Arkansas is following the lead of several other states aiming to test for lead in schools and early childhood centers
The department received a $450,000 grant from the U.S. EPA for the lead testing.
Schools and day care centers can apply to participate in the program beginning in late March, according to Tim Cain, director of the Arkansas Division of Public School Academic Facilities and Transportation. Bids for the voluntary program will be ranked based on the age group served and the age of the building.
Money was provided through a federal lead-testing program established by the Water Infrastructure Improvements for the Nation Act, reported the Northwest Arkansas Democrat-Gazette.
"We are taking additional steps to identify and reduce lead contamination in schools," said Ken McQueen, the regional EPA administrator for Arkansas and neighboring states in a statement. "Preventing children from exposure to lead is an important public health priority for this administration."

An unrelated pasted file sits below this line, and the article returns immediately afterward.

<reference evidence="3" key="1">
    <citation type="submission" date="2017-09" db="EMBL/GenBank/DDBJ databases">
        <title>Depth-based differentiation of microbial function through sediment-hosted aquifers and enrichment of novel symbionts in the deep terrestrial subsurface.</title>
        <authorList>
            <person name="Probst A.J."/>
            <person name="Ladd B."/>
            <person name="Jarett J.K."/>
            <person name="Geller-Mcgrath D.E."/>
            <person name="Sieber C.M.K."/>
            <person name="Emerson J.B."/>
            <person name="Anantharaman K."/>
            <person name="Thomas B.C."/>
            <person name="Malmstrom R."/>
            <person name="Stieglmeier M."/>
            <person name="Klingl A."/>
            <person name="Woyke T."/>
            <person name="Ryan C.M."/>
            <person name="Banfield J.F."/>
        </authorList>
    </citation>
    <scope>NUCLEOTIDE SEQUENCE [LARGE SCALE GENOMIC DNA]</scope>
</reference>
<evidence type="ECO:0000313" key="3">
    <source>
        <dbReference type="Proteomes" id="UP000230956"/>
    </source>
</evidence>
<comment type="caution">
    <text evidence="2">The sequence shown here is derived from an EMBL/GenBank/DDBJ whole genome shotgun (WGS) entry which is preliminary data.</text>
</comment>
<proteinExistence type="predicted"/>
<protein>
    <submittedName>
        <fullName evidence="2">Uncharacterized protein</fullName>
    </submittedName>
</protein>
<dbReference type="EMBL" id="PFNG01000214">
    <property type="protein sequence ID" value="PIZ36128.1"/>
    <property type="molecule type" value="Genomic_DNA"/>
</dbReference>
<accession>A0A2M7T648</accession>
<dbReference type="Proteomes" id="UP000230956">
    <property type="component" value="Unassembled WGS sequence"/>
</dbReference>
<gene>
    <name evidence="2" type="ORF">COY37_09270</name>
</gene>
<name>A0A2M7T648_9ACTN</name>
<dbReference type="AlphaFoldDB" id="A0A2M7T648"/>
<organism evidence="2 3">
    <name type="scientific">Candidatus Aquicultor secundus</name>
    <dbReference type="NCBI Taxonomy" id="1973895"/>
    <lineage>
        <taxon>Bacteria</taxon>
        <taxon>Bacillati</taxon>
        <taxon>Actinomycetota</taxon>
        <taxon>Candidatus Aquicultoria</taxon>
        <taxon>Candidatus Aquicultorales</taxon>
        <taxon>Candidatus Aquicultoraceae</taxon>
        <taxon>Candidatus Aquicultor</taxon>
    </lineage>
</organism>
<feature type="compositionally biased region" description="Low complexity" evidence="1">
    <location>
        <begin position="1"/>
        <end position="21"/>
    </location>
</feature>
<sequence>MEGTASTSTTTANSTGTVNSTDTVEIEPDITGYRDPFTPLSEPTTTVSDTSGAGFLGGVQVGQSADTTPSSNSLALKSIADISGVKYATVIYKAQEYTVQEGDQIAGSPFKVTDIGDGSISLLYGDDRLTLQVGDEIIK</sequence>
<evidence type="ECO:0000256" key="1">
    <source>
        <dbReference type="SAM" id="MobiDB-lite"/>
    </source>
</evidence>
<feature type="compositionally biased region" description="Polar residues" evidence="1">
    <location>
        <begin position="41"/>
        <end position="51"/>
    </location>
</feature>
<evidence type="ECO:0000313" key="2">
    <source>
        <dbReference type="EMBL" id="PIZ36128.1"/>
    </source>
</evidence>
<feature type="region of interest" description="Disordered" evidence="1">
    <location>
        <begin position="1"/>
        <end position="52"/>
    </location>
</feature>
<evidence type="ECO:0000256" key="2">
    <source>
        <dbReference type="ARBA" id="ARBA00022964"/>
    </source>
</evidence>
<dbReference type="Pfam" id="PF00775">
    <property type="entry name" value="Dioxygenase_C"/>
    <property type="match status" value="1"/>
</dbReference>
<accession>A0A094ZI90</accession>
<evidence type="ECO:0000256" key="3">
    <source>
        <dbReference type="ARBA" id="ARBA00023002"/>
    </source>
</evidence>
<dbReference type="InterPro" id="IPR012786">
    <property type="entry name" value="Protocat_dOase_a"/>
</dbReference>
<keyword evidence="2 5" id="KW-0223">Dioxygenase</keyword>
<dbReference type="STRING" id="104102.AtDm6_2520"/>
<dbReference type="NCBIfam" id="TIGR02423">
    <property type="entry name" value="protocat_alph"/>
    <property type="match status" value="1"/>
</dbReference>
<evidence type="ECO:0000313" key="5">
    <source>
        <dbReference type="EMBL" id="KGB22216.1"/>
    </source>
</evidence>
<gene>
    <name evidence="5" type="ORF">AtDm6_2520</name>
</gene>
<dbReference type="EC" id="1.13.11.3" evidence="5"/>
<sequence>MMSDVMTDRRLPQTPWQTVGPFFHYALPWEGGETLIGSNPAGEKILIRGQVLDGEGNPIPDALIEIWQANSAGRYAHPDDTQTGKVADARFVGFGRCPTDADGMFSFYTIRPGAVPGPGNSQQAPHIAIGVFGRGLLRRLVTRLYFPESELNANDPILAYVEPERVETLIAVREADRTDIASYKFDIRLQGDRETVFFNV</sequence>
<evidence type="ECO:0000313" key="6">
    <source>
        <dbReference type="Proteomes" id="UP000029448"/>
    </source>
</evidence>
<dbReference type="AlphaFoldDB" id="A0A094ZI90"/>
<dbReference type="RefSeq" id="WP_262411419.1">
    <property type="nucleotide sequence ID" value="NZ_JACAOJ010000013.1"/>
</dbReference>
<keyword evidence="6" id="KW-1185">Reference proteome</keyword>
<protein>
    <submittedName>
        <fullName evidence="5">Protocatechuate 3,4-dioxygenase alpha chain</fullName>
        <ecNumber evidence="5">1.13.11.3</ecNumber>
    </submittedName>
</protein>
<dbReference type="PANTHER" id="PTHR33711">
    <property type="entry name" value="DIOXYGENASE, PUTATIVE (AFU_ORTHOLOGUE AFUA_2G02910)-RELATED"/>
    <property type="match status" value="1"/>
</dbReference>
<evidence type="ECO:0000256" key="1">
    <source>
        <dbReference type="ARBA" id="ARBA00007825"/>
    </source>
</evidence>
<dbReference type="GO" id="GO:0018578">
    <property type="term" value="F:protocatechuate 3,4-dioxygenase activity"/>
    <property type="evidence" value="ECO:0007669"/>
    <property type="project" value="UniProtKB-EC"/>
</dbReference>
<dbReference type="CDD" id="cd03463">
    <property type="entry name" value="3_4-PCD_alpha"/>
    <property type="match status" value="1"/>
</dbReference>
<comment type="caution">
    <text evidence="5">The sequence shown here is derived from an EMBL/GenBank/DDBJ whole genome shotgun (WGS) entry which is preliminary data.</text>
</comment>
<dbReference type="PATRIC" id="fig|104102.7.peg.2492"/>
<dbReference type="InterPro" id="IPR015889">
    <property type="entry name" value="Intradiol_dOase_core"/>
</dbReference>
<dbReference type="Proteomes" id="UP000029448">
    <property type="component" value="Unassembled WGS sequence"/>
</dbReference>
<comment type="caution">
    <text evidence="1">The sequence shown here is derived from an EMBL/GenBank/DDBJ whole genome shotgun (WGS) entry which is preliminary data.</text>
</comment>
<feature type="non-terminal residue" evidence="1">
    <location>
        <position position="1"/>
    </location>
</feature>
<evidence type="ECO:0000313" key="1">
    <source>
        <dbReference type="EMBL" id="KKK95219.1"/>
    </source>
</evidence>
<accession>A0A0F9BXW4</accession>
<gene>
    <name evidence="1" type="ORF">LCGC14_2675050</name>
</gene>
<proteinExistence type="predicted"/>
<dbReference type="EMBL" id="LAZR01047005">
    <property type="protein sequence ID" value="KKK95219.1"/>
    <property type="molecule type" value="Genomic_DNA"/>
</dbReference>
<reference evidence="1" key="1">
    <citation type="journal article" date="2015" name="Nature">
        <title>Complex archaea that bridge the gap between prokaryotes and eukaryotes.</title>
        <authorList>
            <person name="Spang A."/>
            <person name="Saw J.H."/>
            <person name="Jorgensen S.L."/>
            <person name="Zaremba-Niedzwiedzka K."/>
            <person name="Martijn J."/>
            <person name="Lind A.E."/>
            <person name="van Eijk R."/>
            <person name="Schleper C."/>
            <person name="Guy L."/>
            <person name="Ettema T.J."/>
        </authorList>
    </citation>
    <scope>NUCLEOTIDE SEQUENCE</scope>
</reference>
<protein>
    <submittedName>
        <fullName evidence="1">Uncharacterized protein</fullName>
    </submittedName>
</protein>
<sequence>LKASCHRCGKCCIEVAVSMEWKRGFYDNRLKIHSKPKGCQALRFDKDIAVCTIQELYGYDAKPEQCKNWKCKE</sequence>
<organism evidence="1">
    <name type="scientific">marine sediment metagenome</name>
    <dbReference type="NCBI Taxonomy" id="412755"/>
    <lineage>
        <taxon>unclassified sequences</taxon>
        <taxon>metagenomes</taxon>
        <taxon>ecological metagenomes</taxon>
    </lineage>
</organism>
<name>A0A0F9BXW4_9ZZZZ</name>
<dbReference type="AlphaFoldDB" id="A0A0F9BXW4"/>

The money has been fully disbursed to the Arkansas Department of Education, reported the Northwest Arkansas Democrat-Gazette. Every state in the nation applied for this funding and grants are still being awarded.
The state's education and health departments developed a bid invitation for a testing lab that will provide testing materials and training for schools and early childhood sites.
"Arkansas has an extensive lead testing program for communities in Arkansas," said Cain. "This currently does not include school and early childhood sites. There has not been a recent widespread lead testing program for schools and early childhood sites."